Create a vision with emotional words and a bit of suspense. By telling the barriers or challenges with emotional words, the listener will virtually join you in the story and want the hero of your story to win. Regardless of your country or culture, stories that include values such as: loyalty, honesty, respect, trustworthiness, ethical conduct, and fairness are a huge success.
Remember to keep it simple. If the listener gets too much information, it won’t be easy to understand. So start with just 2 to 3 minutes. That makes your story just 300 to 450 words as the typical speaking rate is about 150 words per minute.
Opening Your Story
To get their attention, your story must contain useful information. Your prospects don’t have time for chatty stories like those told at cocktail parties or around the water cooler that are going nowhere. Therefore, openings are the most challenging to those new to selling with stories. Depending upon where you are in the sales cycle and the purpose of your story, you will use different openings. It’s better to dive in than to say, “Let me tell you a story.” Start with something like, “That reminds me of a situation …” or, “Before we get started, I want you to know a little about who I am and why I believe we should have a conversation to discover if there’s an opportunity for us to do business together.”
I sometimes tell a story about being pulled out a snow drift by a tow truck driver who told me he was a reformed counterfeiter. I could start that story with something like this: “A counterfeiter saved me in a snow storm like the one we’re having today.”
Mysteries make great beginnings. Open with a question and leave it open as long as you can. Another powerful opening is to introduce a main character your listener can relate to and immediately put her in a challenging situation or dilemma. You tell who she is, what she wants, and what barrier stands in the way of her getting it.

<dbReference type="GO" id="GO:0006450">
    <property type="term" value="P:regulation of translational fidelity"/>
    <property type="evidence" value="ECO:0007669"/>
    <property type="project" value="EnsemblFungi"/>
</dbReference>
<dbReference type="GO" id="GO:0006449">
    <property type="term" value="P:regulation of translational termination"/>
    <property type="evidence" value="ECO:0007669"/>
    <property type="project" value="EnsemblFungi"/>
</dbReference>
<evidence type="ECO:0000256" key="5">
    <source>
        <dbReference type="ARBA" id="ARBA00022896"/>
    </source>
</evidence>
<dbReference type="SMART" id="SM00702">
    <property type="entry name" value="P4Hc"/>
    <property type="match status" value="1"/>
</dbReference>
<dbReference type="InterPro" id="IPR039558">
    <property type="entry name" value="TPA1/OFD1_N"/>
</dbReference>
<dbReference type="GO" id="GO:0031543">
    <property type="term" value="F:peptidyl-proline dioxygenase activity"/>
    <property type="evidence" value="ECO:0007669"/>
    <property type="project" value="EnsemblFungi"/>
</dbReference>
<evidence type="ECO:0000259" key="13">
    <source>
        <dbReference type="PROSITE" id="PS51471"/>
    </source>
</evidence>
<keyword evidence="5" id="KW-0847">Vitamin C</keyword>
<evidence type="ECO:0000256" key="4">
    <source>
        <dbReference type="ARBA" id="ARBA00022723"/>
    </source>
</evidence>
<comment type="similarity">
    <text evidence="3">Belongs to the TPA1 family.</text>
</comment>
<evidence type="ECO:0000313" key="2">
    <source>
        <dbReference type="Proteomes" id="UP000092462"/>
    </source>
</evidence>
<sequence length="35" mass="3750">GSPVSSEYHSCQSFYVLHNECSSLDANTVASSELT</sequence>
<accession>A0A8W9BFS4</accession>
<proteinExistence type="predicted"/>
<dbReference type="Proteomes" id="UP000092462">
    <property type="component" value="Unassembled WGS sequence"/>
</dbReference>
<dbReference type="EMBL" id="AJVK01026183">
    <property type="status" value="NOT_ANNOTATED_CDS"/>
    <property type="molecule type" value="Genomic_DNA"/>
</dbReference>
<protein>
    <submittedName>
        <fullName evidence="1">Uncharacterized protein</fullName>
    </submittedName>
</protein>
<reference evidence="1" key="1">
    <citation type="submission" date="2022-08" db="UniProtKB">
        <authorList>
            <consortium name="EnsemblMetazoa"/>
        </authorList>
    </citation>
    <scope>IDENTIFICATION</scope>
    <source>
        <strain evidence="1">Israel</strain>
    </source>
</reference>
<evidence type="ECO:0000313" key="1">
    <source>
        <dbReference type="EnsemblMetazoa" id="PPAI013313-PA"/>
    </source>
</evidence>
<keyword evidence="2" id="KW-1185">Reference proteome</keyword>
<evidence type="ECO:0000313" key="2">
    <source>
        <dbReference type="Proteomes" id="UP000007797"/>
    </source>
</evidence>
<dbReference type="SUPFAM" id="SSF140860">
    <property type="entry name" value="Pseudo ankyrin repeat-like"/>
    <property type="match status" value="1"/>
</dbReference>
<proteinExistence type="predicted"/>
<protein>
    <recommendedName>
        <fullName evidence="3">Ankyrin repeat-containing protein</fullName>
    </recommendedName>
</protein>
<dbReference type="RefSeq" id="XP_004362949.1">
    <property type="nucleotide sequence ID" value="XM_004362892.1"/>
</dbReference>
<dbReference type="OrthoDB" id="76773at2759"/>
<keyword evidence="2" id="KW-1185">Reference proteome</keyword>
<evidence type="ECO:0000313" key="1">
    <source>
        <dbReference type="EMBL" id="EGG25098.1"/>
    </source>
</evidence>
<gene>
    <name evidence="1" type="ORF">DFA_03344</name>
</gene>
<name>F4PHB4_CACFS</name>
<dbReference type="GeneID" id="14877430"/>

In his book Lead with a Story, Paul Smith tells of his experience in Proctor & Gamble with an initial presentation to the CEO for a new project. As Paul tells it, the CEO entered the room and sat below the projection screen facing Paul instead of facing the screen. So Paul had to win support for his project with his story and no PowerPoint backup. He was so afraid he would not make his point and get fired. Everyone can relate to how he felt. Paul found out later the CEO was more interested in his voice and body language to determine how committed he was to the project and its success. Stories like this one are a treasure.
Challenge yourself to give it a try. These tips should give you a start. You’ll be surprised at the positive reaction from your customers and prospects and how much more you will learn if you actively listen to their responses to your stories. We have more information and offer courses on our website.
About the Author: Phyllis Mikolaitis is a sales coach, author and speaker with over 30 years’ global experience. She is dedicated to taking you beyond the typical “how to” courses to the heart of persuasion techniques incorporating insights and stories to win the sale. Visit other posts, courses and our stories on this website to learn more about storytelling and sales skills.